The wishlist name can't be left blank

Accessories - Lalique

Master glassmaker René Lalique (1860–1945) created his stunning car mascot (bouchons de radiateur) designs between 1925 and 1931. Their production ceased in 1940, a year after WWII had begun. René’s factory, Verrerie d’Alsace, in Wingen-sur-Mode was forced to close following German occupation of the Alsace region. René sadly passed away in May 1945, so did not live to see the end of the war, nor the subsequent re-opening of the factory by his son Marc. Marc resumed production of his father’s famous mascot designs using the original steel moulds which had the fortune of being preserved, in spite of the war. These post-war productions, however, were sold as paperweights and desk accessories. From the late 1800s, motor car production, design and technology quickly gathered pace. The invention of the Internal Combustion Engine was to transform motoring forever. A more reliable and user-friendly engine, it required cooling to eliminate overheating; this was achieved via a radiator topped with a cap, its grille visible to the front of the car. Initially caps were just caps! Simply a plain, functional component of the car radiator. But as motoring evolved into a more glamorous affair, the car became the ultimate status symbol, with owners desiring more options for decoration and personalisation, fuelling demand for a car mascot, or hood ornament. The first known car mascot is believed to have been the brainchild of John Douglas-Scott Montagu, 2nd Baron Montagu of Beaulieu, British politician, and motoring enthusiast. Around 1899 he commissioned the sculptor Charles Sykes to create a bronze figure of St Christopher for display on his 12HP Daimler. Sykes later became famous for designing Lord Montagu’s further commission in 1909 of the iconic and widely known Spirit of Ecstasy mascot for his Rolls Royce Silver Ghost. The radiator cap was an ideal medium for artistic and decorative development and manufacturers were turning this little object into a much sought-after accessory in its own right. Starting with being topped w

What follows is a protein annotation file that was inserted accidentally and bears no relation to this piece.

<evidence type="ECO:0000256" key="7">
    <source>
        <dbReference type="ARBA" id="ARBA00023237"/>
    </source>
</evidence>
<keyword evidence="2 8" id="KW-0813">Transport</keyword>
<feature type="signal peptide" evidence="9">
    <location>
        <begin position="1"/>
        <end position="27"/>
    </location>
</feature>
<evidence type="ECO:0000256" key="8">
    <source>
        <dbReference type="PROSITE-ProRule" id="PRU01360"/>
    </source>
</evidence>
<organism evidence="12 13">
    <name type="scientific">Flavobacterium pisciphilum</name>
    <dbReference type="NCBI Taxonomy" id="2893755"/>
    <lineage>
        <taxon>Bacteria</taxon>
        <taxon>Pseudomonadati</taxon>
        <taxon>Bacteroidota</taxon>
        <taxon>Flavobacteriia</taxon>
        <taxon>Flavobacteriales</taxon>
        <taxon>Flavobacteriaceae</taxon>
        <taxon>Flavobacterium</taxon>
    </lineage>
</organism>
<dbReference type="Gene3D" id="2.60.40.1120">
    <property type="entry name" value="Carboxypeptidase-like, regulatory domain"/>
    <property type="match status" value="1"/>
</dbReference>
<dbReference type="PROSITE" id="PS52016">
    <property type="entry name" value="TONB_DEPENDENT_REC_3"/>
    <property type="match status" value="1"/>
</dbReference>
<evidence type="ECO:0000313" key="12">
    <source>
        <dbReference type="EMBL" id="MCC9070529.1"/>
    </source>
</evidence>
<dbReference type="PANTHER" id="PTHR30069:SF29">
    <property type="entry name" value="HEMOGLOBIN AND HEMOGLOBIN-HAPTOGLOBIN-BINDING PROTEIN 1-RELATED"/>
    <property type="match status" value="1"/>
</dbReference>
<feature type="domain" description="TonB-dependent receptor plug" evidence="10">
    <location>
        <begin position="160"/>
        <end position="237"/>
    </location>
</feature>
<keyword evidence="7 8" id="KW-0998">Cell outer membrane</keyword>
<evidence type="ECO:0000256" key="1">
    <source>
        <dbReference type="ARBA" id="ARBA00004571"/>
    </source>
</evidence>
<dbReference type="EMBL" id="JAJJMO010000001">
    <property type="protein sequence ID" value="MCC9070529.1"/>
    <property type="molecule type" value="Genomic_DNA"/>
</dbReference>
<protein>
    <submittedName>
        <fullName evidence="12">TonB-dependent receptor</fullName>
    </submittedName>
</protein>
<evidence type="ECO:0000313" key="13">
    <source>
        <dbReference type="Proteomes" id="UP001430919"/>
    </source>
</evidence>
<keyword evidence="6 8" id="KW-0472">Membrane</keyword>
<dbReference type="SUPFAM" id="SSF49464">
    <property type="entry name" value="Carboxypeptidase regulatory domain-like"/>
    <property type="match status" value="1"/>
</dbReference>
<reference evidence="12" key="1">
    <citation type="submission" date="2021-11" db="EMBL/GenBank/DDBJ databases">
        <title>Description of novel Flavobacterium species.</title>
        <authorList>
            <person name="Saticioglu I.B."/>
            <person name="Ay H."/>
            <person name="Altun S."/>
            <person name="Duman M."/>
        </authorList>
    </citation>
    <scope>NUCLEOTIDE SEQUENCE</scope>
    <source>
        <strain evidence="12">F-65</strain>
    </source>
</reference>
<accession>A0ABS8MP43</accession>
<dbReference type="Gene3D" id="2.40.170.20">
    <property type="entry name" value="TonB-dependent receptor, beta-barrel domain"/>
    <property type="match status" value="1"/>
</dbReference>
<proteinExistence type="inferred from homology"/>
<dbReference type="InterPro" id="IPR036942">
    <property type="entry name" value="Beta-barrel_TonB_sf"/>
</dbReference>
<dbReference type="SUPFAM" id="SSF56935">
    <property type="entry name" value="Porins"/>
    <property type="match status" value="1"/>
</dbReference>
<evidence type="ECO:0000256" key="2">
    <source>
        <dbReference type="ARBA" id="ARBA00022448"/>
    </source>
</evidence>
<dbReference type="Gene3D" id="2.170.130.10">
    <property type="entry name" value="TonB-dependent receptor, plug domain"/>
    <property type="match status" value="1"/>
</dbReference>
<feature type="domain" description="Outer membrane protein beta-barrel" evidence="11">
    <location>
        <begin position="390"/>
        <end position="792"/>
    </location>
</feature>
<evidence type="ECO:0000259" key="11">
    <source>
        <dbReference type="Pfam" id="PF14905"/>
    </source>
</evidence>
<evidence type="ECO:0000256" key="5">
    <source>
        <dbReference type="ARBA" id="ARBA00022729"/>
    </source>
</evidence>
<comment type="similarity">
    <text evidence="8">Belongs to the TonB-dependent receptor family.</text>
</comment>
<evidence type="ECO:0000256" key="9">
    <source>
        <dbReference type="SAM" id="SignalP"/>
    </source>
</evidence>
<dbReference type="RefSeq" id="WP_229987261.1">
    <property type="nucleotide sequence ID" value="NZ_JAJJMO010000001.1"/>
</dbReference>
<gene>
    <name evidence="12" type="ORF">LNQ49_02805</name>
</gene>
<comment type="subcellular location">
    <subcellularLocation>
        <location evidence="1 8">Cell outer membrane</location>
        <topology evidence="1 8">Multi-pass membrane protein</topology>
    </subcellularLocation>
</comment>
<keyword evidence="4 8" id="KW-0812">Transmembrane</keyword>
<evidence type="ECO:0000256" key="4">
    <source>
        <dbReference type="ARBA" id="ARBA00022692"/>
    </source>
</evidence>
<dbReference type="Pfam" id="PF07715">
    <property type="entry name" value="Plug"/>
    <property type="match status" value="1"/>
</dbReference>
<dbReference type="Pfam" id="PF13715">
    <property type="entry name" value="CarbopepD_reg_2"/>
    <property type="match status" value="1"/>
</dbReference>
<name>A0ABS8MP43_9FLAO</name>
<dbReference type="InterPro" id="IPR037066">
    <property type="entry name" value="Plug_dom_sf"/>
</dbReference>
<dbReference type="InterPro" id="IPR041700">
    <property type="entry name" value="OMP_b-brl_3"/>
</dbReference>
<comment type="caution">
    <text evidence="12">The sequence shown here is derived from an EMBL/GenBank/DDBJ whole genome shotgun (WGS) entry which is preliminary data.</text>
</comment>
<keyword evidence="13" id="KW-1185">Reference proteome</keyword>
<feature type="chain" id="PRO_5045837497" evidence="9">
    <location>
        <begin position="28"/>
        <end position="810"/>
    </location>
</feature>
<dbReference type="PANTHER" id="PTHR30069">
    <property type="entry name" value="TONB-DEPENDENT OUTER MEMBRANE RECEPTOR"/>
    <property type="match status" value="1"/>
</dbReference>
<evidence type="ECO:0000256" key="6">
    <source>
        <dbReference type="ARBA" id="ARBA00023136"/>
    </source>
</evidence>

Filter By